20 Awesome DIY Science Projects to Do With Your Kids
Before the advent of the uber-popular show Mythbusters or the push for more STEM (Science, Technology, Engineering and Mathematics) in schools, parents and their kids were doing at-home science experiments. Now, the trend continues to blossom, although many of the experiments have remained somewhat the same…and always awesomely exciting!
If you’re a parent and you want to do something with your kid that isn’t related to cleaning the toilets or forging through homework, check out these 20 great science projects that you can complete in the confines of your humble abode. Most of them use around-the-home items that you probably have on hand, although some will require a little bit of shopping ahead of time. To help you decide which are best for your children’s needs, the 20 have been divided into projects for younger students and projects for older ones.
11 Cool Science Projects for the Younger Set
1. Now You See It, Now You Don’t!
Want to visually explain how bleach works? This is as easy as it gets!
What you’ll need for this project:
- Two clear plastic cups
- Food coloring (red is great to use)
- Fill one plastic cup three-quarters of the way with water
- Add several drops of food coloring to the water and mix it up until it is red/pink
- Fill the other plastic cup one-quarter of the way with bleach
- Slowly add the bleach to the water mixture
- Watch as the bleach expands the molecules of dye attached to the water molecules, thereby making the water look clear again
WARNING: Do not under any circumstances drink the bleached water!
2: Buoyancy “Magic”
For this project, you’ll need only a ketchup packet and a one- or two-liter plastic bottle filled about three-quarters of the way to the top with water. Pop the ketchup packet into the bottle, and then squeeze the bottle to see if you can make the packet move up or down. Try different packets, such as those of mustard or soy sauce. Do they move the same way as the ketchup packet did?
3. Rain, Rain, Don’t Go Away!
Make it rain inside your house.
- A plate
- A glass mason jar
- Ice cubes (about one or two cups)
- Very hot water
Place the hot water into the glass jar, about a third of the way up. Put the plate on top of the jar. Place all the ice cubes carefully on the plate. Watch the inside of the jar start to exhibit rain!
4. Sunscreen Importance 101
Do your kids whine about wearing sunscreen? Show them the value of it with some sunscreen and black construction paper. Put a dab of sunscreen onto the paper and then smear it around. Place the black construction paper into direction sunlight for a few hours. Notice how the construction paper fades where the sunscreen wasn’t applied.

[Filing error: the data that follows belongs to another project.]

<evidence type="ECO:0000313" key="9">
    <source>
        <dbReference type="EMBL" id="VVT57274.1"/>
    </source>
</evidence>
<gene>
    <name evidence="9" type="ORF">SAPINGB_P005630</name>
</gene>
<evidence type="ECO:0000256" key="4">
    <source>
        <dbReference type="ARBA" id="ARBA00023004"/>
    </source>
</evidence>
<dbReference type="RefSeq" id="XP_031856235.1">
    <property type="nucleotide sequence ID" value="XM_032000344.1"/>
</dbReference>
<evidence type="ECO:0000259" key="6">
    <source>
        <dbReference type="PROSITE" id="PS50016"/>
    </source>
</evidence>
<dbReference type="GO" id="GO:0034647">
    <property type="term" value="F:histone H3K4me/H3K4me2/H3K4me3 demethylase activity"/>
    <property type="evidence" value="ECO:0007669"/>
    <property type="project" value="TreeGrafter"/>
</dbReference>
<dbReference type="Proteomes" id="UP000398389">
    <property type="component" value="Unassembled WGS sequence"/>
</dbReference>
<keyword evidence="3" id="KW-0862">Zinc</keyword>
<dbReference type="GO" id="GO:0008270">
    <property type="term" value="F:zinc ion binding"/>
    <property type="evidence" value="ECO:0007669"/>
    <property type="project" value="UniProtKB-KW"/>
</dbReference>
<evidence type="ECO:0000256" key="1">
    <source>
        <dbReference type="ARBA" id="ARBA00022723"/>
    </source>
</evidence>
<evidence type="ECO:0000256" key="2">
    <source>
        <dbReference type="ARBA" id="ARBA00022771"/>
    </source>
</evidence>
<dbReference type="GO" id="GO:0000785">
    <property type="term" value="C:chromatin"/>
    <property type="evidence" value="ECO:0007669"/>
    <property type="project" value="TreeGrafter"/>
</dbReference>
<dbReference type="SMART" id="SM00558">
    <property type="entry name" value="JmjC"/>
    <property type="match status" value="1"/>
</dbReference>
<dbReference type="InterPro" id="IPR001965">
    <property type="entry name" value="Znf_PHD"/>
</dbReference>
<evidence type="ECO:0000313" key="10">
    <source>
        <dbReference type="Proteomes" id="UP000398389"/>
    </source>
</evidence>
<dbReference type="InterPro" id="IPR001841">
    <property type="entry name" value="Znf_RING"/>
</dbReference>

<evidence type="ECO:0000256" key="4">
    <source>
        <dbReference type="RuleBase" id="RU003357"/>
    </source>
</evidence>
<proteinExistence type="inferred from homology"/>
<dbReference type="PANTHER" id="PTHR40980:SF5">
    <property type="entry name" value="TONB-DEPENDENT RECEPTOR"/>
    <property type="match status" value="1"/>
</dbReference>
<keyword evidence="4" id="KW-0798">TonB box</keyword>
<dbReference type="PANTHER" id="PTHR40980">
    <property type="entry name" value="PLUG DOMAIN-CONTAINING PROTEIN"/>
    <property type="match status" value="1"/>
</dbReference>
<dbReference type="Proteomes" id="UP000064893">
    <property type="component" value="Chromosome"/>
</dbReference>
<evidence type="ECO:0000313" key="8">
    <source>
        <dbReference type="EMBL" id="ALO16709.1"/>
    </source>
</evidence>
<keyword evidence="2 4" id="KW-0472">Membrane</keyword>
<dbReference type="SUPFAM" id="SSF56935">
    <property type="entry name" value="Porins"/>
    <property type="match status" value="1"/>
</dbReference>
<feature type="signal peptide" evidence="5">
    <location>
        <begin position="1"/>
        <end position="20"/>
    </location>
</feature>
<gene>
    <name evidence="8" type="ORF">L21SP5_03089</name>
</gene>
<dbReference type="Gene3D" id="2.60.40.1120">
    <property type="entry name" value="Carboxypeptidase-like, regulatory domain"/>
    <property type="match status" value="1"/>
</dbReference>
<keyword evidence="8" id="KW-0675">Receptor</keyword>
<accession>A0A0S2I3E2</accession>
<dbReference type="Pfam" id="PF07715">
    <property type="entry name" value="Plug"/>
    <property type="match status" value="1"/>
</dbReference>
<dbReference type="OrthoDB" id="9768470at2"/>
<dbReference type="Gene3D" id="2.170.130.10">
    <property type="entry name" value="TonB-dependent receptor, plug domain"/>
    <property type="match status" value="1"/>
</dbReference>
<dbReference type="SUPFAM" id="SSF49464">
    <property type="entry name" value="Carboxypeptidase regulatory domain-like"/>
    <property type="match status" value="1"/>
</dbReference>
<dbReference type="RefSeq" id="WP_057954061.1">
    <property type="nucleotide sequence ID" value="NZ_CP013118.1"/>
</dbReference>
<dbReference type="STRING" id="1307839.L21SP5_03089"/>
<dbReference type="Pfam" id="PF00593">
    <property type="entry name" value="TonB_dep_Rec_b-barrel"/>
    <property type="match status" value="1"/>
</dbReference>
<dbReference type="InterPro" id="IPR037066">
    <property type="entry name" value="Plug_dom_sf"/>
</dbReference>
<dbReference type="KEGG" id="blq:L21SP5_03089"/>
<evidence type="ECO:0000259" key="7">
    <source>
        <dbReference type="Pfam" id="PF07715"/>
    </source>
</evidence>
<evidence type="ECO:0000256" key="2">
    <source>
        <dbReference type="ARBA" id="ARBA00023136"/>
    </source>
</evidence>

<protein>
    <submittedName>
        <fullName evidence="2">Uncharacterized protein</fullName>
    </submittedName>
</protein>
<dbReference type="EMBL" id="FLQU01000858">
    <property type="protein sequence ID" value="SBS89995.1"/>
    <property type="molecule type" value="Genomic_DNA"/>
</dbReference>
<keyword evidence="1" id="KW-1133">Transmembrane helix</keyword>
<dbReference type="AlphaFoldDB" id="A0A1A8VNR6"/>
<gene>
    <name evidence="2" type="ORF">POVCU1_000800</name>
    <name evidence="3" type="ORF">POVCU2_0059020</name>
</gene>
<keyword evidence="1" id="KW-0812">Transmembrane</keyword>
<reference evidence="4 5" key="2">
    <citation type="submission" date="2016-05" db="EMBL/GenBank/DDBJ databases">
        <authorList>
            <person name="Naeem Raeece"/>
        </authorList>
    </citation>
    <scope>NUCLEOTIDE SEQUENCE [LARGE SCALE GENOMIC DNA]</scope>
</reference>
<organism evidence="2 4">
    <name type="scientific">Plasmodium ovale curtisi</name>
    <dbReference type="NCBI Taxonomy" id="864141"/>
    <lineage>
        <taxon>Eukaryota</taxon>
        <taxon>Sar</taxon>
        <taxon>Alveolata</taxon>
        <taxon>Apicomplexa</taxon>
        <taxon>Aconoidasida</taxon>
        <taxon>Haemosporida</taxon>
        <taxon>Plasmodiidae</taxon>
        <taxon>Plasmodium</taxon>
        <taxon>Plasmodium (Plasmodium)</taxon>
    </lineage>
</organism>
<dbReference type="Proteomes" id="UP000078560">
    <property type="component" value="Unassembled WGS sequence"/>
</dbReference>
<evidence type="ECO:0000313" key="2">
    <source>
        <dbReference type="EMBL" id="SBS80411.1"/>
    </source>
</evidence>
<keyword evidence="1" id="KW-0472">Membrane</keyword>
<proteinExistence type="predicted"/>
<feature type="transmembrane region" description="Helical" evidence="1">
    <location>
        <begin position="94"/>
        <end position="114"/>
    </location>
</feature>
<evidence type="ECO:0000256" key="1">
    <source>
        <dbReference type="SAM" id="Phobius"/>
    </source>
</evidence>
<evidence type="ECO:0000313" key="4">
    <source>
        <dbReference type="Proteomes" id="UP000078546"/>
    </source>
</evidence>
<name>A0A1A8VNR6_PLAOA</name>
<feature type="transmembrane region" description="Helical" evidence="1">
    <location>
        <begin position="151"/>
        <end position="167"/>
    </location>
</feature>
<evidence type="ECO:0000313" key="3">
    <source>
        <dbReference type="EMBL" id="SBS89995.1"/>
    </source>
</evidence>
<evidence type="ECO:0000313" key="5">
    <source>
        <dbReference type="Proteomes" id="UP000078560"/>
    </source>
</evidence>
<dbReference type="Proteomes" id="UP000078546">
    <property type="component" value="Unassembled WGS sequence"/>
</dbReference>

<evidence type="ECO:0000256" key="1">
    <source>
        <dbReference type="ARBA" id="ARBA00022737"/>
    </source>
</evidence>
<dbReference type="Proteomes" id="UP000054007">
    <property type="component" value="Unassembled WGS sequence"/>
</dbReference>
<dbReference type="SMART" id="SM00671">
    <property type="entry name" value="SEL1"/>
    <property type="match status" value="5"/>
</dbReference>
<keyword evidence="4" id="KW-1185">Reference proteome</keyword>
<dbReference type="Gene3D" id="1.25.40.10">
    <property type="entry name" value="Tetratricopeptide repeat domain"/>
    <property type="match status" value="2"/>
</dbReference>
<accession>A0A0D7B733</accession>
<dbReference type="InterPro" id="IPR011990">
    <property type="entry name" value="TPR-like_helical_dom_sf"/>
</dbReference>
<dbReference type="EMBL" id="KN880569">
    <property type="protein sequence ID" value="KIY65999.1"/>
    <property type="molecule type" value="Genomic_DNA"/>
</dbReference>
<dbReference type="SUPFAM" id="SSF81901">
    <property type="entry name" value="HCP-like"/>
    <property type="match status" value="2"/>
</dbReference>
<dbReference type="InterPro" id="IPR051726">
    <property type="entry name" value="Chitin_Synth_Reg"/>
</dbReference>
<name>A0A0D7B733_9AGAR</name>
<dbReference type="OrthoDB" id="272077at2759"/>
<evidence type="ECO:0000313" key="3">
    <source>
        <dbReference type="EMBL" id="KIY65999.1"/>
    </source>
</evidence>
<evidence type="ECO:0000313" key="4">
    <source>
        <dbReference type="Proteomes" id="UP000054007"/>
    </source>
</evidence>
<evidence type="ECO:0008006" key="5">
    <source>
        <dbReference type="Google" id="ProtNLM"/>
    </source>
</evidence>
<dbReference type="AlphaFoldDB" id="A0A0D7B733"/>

5. What Color is Your Celery?
Little kids love to see how foods can be used for the purpose of science. In this experiment, they’ll play with celery and food coloring.
You’ll just need some celery stalks, water, clear glasses and several shades of food coloring. Fill each glass halfway with water and then add some food dye to each glass. Cut the celery stalks so the leafy part is at the top. Place the other end directly into the glass. Over several hours, the colored water will begin to move up into the stalk. After a period of time, the kids will see how the porous celery has absorbed the colored water.
NOTE: Some children are allergic to certain food dyes, so it’s best not to eat this experiment as a snack!
6. Make Your Own Jellyfish
This experiment is mostly for pleasure, but kids really do love the results.
You’ll only need a one- or two-liter clear bottle (cleaned), a clear plastic grocery bag, dyed water (blue is nice), scissors and a white string. First, fill the bottle halfway with the dyed water. Then, lay out your plastic grocery bag. Start cutting it into small strips (you may need to do some trial runs with this.) Tie the strips together to form a jellyfish-like shape.
Now, push the plastic “jellyfish” into the dyed water. Gently add more dyed water on top of it, leaving at least two or three inches of air at the top of the bottle. Tightly secure the top to the bottle, and then allow your children to play with the “jellyfish in a bottle”.